The commercial categories as a group in 2016 climbed 11 percent, a faster rate of growth than the 7 percent rise in 2015. Leading the way in 2016 was office construction, increasing 21 percent as it continues to move upward from the extremely low amounts reported during the years immediately following the recession.
Large office projects that reached groundbreaking in 2016 included the $2.0 billion 3 Hudson Boulevard office building in New York; the $1.5 billion One Vanderbilt Tower also in New York; the $700 million Gotham Center Towers in Long Island City, N.Y.; a $400 million data center in Grand Rapids, Mich.; and a $293 million portion of the Toyota Corporate Campus in Plano, Texas.
The top five metropolitan areas in 2016 ranked by the dollar amount of new office starts, with their percent change from the prior year, were the following – New York, down 2 percent; Washington, D.C., up 87 percent; Dallas-Ft. Worth, up 31 percent; Chicago, up 22 percent; and Seattle, up 54 percent.
Hotel construction in 2016 advanced 19 percent, matching its rate of growth in the previous year. Large hotel projects that reached groundbreaking in 2016 included the $465 million hotel portion of the $1.7 billion Wynn Casino in the Boston area, the $357 million hotel portion of the $530 million Gaylord Rockies Resort and Convention Center in Aurora, Colo., and the $332 million hotel portion of the $630 million Montreign Resort and Casino in Kiamesha Lake, N.Y.
Warehouse construction in 2016 improved 8 percent, continuing the upward trend that’s been present since 2011, and commercial garages grew 13 percent. Store construction was the one commercial project type not able to register an increase in 2016, sliding 8 percent as its subdued recovery of the previous five years stalled. The institutional categories as a group increased 4 percent in 2016 following the slight 1 percent gain reported in 2015.
Educational facilities, the largest institutional category, rose 3 percent with the upward push coming from K-12 schools while college/university construction settled back from earlier gains. The top five states for K-12 school construction in 2016, with their percent change from the prior year, were Texas, up 24 percent; New York, down 5 percent; California, up 30 percent; Washington, down 4 percent; and Minnesota, up 44 percent.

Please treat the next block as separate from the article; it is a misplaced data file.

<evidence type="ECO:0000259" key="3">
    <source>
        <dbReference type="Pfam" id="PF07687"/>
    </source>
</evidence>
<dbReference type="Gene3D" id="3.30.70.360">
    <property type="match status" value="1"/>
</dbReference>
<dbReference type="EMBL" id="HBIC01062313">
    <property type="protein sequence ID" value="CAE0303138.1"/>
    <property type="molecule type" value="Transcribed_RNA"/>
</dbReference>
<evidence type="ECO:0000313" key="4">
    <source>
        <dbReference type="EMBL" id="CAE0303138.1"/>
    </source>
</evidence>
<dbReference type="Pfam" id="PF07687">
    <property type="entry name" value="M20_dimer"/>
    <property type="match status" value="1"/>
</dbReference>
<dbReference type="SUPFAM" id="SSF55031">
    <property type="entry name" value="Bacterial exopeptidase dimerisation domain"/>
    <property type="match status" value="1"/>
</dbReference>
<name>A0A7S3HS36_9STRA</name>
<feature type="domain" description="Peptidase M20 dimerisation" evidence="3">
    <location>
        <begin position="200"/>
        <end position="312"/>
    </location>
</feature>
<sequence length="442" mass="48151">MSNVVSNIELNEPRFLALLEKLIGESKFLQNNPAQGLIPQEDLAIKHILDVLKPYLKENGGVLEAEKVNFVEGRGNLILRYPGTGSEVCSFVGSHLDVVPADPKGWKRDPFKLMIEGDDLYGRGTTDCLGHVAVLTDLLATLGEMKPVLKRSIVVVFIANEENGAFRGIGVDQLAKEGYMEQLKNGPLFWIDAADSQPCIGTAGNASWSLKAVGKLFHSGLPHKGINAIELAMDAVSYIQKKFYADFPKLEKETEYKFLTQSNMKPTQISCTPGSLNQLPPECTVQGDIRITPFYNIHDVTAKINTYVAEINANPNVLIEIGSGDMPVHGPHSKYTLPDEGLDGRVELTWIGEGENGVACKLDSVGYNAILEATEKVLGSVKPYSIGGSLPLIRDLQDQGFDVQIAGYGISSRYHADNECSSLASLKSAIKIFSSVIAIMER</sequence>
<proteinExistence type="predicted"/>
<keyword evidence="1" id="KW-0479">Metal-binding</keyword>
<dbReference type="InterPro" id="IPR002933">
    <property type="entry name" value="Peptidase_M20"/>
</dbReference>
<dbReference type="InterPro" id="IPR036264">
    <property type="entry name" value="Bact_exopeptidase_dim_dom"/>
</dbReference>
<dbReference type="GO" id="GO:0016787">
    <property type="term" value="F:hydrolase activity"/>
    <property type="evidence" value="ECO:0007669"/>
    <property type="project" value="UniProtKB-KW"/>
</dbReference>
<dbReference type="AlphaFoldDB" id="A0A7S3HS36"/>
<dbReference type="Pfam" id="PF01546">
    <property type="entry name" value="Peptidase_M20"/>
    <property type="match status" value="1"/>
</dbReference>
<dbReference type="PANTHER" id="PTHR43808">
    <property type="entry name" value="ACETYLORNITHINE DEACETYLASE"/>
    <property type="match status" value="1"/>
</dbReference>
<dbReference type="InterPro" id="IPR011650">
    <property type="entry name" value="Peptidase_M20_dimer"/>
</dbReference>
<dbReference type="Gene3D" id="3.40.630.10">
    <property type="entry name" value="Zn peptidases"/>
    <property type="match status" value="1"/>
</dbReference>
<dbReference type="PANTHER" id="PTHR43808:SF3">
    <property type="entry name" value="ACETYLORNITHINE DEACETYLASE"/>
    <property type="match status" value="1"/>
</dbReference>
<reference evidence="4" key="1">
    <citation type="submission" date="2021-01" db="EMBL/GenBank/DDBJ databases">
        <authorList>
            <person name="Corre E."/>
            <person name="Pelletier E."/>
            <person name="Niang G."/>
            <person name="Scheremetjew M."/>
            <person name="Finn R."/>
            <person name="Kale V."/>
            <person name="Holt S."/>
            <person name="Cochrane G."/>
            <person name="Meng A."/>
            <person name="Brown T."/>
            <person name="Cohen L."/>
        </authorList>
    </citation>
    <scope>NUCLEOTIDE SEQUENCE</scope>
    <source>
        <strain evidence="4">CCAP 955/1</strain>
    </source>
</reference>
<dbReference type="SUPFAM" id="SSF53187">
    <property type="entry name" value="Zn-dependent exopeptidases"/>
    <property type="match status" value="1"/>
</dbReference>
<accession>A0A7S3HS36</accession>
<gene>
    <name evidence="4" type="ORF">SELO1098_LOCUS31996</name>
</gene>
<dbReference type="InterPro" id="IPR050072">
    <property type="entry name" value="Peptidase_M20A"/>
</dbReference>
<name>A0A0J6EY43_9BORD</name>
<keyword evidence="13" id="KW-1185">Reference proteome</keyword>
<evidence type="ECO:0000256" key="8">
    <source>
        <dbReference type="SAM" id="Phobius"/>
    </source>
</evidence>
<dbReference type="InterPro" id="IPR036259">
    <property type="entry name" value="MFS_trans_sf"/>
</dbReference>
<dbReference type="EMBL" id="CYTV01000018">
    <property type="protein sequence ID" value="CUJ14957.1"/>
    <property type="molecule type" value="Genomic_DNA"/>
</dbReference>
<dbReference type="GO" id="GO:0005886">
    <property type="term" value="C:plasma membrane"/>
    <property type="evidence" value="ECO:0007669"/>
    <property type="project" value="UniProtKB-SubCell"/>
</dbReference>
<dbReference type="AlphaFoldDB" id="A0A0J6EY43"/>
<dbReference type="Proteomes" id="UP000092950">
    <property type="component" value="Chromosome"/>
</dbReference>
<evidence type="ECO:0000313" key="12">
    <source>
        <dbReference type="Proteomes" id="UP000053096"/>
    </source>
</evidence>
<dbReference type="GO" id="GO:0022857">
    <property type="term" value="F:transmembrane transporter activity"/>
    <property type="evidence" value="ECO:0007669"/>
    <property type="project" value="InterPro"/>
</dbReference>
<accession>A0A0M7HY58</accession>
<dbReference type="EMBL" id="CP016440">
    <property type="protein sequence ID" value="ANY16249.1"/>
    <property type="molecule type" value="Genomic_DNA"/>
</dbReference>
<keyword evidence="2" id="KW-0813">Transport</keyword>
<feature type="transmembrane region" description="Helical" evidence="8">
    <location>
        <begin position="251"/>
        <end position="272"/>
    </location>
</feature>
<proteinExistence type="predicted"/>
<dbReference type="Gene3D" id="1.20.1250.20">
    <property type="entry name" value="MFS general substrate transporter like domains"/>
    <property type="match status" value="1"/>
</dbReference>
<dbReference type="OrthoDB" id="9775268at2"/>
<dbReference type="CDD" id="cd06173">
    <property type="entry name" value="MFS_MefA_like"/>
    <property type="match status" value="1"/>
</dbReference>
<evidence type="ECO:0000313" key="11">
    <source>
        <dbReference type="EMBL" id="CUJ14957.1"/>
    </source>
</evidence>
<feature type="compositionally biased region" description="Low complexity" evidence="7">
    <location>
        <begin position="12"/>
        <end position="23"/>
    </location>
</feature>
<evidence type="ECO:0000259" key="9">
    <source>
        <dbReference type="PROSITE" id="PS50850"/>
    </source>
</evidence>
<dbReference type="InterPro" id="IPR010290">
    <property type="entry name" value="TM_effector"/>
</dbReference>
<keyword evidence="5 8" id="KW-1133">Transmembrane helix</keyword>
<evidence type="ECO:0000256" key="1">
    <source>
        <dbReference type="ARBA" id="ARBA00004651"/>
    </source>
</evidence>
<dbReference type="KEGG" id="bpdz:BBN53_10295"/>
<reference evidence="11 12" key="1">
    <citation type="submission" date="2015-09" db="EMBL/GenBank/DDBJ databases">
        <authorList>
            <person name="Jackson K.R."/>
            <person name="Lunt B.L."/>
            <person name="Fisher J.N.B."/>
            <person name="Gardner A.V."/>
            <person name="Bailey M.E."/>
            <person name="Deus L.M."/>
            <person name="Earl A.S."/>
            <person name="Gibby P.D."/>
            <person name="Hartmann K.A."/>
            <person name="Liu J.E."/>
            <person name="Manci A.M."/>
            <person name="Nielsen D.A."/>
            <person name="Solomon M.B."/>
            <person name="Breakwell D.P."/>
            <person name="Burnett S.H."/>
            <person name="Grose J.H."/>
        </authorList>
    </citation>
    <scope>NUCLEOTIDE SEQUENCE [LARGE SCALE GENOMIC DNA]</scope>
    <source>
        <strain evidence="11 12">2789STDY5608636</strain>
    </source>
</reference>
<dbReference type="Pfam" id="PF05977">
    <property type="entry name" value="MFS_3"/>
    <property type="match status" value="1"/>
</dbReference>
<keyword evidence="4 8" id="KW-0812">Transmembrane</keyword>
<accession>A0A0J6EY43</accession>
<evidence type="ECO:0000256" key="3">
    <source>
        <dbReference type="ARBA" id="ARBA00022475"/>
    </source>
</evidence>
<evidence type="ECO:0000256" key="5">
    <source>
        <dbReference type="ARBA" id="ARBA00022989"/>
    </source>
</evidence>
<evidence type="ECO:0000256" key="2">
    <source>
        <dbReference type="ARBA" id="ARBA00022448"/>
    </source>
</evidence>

Healthcare facilities grew 9 percent in 2016, led by such projects as the $631 million Loma Linda University Medical Center in Loma Linda, Calif., and the $500 million Vassar Brothers Medical Center patient pavilion in Poughkeepsie, N.Y.
As for the smaller institutional categories, amusement-related construction posted a sizeable 25 percent gain in 2016, aided by such projects as the $3.0 billion football stadium for the Los Angeles Rams and the $974 million casino portion of the Wynn Casino.
The transportation terminal category climbed 18 percent in 2016, with the lift coming from such projects as the $663 million rail terminal cavern work at Grand Central Terminal in New York, and the $537 million North Terminal building at Louis Armstrong International Airport in New Orleans. On the negative side, 2016 declines were reported for public buildings, down 3 percent; and religious buildings, down 28 percent.
The 2016 amount for residential building was $287.0 billion, up 6 percent and a smaller gain than the 16 percent hike reported for 2015. Much of the deceleration was due to a considerably slower increase for multifamily housing, which grew just 3 percent as opposed to the 22 percent jump in 2015.